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Norway – Egersund, rich on fish and fear of the almighty

Norway – Egersund, rich on fish and fear of the almighty

Egersund is a small town on the south-western coast of Norway. It has always been a good landing port for fishing boats coming in with their catch. And it is also home to very orthodox Christian sects.

 

Norway has for a thousand years been a predominantly Christian country. Since the reformation most of the population has been Lutheran, and baptized in the state church. The coast from Kristiansand in the south to the island of Karmøy in northern Rogaland County is often called the “dark” coastline.

On this coast religious sentiments have been particularly strong and have had profound effects on politics and culture in a wide definition of the terms. Norwegian missionaries have been, and still are, all over the world. The first Norwegian emigrants to America, a group of Quakers, set out from Stavanger in 1825. The prohibition movement (anti-alcohol) has been strong, and so has the frowning upon on secular activities like dancing and gambling.

 

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Egersund Church

 

The region has also seen a number of offspring from the state church. The national church has had a reputation of not being strong enough, promoting too many reforms, and of being much too inclusive of various beliefs – and what some would call disbeliefs. This “dark” coastline has seen a number of sects, some of them centred on strong, charismatic leaders. There were few elsewhere in Norway, apart from some parts in the very north.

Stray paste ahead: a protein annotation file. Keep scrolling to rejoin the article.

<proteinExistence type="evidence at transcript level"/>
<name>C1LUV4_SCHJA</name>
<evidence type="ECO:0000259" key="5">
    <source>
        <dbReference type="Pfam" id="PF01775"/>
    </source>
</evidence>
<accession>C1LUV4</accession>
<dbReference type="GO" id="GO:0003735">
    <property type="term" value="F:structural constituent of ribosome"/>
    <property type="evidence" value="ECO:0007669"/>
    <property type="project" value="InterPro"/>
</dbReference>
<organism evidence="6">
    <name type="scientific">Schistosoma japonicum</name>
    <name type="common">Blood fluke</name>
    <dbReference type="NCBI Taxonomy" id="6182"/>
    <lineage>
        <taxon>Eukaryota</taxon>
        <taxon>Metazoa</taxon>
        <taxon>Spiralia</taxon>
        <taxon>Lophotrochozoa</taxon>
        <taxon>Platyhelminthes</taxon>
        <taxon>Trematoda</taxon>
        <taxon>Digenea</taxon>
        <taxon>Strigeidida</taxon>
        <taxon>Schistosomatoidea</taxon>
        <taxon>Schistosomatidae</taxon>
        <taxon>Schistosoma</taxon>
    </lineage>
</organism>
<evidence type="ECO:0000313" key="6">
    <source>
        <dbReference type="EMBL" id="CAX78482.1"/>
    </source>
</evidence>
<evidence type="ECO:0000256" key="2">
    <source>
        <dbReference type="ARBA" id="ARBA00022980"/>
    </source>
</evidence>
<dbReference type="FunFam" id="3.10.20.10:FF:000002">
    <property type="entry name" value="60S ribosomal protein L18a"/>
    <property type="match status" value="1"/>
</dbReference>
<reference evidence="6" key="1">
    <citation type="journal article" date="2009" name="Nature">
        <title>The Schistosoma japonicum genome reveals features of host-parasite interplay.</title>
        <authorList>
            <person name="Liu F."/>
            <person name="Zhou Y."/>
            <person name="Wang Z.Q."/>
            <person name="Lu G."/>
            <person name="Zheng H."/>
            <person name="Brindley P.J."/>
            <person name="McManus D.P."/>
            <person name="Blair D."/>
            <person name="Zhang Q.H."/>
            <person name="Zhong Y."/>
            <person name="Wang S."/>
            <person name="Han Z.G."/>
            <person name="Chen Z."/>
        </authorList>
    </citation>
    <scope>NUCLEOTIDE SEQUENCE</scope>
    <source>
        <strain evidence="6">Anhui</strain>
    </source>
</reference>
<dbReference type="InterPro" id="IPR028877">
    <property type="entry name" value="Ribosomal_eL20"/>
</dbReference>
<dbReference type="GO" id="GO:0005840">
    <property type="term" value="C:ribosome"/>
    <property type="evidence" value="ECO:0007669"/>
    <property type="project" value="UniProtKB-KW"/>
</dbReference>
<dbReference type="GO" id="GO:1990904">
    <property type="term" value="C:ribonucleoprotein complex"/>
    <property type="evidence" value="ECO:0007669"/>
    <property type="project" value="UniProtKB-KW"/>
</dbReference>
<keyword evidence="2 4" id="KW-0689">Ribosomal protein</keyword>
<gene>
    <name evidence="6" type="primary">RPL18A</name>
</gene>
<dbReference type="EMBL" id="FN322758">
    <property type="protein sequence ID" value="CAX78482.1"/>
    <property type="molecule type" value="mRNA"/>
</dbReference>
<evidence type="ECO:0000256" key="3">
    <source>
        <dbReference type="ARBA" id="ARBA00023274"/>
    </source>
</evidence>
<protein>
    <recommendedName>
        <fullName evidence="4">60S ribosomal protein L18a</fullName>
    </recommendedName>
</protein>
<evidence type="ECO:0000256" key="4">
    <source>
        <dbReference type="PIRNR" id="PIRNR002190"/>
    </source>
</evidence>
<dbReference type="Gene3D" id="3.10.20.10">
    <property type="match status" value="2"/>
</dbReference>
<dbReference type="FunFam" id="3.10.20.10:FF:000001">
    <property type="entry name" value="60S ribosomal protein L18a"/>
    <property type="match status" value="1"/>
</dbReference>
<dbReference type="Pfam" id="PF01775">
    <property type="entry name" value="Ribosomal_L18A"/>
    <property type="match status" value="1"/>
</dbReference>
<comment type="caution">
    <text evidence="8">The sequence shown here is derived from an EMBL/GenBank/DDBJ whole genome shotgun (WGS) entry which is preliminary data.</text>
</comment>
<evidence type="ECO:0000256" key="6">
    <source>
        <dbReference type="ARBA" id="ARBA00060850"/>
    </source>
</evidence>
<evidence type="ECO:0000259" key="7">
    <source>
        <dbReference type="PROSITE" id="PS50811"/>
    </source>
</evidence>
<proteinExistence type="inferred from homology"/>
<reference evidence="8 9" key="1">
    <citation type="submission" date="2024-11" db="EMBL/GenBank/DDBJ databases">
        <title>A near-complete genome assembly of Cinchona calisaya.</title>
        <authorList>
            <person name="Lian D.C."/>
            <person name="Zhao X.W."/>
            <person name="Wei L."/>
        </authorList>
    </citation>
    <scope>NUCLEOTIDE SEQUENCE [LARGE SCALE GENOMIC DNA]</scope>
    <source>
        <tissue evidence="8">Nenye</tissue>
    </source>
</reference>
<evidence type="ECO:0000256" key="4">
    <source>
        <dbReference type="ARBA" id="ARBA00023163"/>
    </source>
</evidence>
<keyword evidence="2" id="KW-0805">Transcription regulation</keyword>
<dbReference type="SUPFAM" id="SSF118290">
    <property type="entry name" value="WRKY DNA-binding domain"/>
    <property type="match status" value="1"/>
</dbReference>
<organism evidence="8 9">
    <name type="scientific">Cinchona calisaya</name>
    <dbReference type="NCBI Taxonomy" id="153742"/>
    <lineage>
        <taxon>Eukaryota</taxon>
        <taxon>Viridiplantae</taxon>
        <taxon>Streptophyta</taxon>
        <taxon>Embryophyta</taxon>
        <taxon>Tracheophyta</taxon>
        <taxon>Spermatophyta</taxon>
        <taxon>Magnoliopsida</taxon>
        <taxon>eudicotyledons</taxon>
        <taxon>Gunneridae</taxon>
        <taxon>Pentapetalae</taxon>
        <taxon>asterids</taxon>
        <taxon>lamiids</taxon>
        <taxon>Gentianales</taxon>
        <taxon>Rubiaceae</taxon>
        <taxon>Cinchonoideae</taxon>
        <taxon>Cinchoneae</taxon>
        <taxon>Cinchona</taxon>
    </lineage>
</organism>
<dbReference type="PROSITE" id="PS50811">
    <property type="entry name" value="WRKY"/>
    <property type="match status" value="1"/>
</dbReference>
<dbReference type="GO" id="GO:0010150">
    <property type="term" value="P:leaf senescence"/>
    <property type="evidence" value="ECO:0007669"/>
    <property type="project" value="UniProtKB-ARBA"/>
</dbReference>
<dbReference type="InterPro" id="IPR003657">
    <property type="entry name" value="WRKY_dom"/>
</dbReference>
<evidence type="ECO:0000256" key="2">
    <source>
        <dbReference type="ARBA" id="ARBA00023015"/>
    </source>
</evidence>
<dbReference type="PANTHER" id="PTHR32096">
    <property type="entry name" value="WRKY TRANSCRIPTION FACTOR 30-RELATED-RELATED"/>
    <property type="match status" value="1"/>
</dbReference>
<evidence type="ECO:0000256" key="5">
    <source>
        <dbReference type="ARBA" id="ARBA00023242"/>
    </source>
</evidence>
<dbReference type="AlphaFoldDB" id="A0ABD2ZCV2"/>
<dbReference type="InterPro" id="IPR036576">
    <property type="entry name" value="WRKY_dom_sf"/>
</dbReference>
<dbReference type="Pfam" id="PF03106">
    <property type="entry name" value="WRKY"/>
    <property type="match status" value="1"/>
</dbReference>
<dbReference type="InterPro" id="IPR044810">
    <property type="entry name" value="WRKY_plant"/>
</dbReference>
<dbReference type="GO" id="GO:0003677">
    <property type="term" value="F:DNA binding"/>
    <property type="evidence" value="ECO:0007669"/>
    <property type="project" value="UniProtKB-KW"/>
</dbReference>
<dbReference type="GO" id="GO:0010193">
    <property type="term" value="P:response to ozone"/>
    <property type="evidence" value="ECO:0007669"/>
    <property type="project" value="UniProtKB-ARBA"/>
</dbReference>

Some sects were called the “strong believers” or simply the “strong”: “Samfundet” (often called Lomelendingene), “Det Almindelige Samfund” (Perane) and “Det Almindelige Lutherske Samfund” (Larsane). They are related but only as offspring from each other.

 

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Egersund street view

 

What has all this got to do with Egersund? Well, many such communities centred on this town, and they are still active running their own schools and playing a certain part in local life. There are on the other hand not many followers, only a few thousand.

Apart from the linked sources above I have not found much on the web. Here are a few more links: “De sterktroende” and “Samfundet” on the website of Dalane Folkemuseum and the article “Sterke troende” on Store Norske Leksikon. All sources are in Norwegian only.

 

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Egersund hotel and street view

 

 

This video is not about these religious groups. Instead I have photographed houses in the city centre and present them in this video.

 

Further reading

I started out making a mini-series of short videos from the western coast of Norway – the fjord country – on my YouTube channel. The videos are a combination of textual narrative, video clips, animated photos and music from Norway. Here is the YouTube playlist. I then decided to include the videos and selected photos as entries on my blog, along with short descriptions. Some of the articles have been developing over time and now include much more.

Get an overview in the introduction article to Norway and the article about Towns and places of Norway.

Book your stay in Egersund here (external link).

 

3 Comments

  1. My Grandmother was born in Egersund Norway in 1875. I have roots and I want to find out more about the Tollefson family. This probably sounds stupid, but I am very excited, and feel there is a part of my history that started in Egersund Norway.

    • I believe there are some good Norwegian websites to check up if you want to start looking for your ancestors. The Digitalarkivet is one. (The link is to the English language page.)

  2. My grandfather and several relatives are from Egersund. My mother, Sonja Rasmussen, visited 50+ years ago on her honeymoon. Wish I could visit

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